Harrison Neese


Harrison Neese has published three novels and one genealogy reference book tracing 18th century Spanish immigration to Louisiana. He has always dreamed of writing and spent many years thinking about it before he actually took the plunge. His recent novel, River of Dreams, received a mark of ‘excellent’ in all categories of the 22nd Annual Writer’s Digest Self-Published Book Awards

Smashwords Interview

Why did you write your latest work?
Since my early teens, I've been an avid student of 18th and 19th century American history. Last year, I learned that more battles and skirmishes were fought on South Carolina soil over the eight years of the Revolutionary War than in any other of the thirteen colonies. This sounded like there was a novel waiting to be written around this fact, and so I did.
What motivated you to become an indie author?
For me, it was the idea that I would be in control of the content, its design, the cover design, setting the price, and even deciding when and with whom to publish my work. Self-publishing means I can make changes at any point in the process, or back out entirely—it’s my decision.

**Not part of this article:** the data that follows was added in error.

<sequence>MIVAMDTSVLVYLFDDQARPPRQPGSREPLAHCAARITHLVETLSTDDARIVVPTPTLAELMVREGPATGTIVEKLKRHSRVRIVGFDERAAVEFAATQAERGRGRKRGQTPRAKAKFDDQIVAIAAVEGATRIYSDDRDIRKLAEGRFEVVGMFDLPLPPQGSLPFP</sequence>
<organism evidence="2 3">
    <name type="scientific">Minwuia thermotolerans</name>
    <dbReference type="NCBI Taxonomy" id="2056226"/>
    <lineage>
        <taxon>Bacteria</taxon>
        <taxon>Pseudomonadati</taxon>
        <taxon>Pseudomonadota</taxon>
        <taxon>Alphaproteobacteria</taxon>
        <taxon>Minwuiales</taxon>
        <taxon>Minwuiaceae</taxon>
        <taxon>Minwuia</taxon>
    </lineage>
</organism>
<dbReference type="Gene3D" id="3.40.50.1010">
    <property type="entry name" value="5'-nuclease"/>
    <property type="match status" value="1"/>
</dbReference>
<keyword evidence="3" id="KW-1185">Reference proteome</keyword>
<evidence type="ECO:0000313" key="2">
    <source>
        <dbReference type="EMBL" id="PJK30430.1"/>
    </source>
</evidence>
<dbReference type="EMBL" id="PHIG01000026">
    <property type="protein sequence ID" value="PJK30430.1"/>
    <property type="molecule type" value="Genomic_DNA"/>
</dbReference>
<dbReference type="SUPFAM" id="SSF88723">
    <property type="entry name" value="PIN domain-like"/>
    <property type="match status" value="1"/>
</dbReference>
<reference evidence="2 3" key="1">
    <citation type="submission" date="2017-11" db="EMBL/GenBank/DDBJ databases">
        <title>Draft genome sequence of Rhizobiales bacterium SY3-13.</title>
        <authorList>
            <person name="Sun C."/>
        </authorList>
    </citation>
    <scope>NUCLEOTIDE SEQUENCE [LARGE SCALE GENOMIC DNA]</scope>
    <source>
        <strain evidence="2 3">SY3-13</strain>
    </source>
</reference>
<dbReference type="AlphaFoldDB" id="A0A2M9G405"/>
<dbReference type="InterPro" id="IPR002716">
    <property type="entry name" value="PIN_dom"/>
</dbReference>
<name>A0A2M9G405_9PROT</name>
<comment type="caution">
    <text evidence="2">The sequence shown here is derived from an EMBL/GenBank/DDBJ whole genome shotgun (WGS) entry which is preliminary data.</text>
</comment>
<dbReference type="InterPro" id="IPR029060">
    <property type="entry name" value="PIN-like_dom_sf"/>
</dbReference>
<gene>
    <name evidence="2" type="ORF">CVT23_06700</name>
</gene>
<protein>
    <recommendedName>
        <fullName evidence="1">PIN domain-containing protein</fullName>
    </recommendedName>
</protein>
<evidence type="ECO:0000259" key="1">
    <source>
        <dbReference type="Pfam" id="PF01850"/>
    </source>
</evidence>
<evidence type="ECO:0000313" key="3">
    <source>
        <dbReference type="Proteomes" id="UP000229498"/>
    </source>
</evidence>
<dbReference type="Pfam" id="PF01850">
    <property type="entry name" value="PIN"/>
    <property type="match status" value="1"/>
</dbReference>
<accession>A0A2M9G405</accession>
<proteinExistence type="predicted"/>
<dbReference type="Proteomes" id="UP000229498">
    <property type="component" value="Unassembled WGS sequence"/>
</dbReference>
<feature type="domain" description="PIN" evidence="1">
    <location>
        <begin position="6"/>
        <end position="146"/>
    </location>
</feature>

Read more of this interview.

Where to find Harrison Neese online

Where to buy in print


River of Dreams
Price: $3.99 USD. Words: 108,210. Language: English. Published: February 4, 2015. Categories: Fiction » Historical » USA
In 1841 Alabama, Ethan Hayes worked long days hammering red-hot iron. He was good at it, and he knew he was good, but his heart wasn’t in it. With the passing of each day, part of him died; it was only a matter of time before he walked away from the forge and left it all behind. The death of his mentor sets in motion events that propel him toward his dream . . .
1780: A Time to Live Free or Die
Price: $3.99 USD. Words: 103,910. Language: American English. Published: January 31, 2015. Categories: Fiction » Historical » USA
It was their darkest hour . . . when the British captured Charleston, South Carolina and with it, the entire southern American Army. Patriots everywhere gave up, ready to accept defeat and the cold winds of tyranny blew hard against the flickering flame of Liberty. Yet, there remained small bands of patriots—men and women—who would not quit . . .

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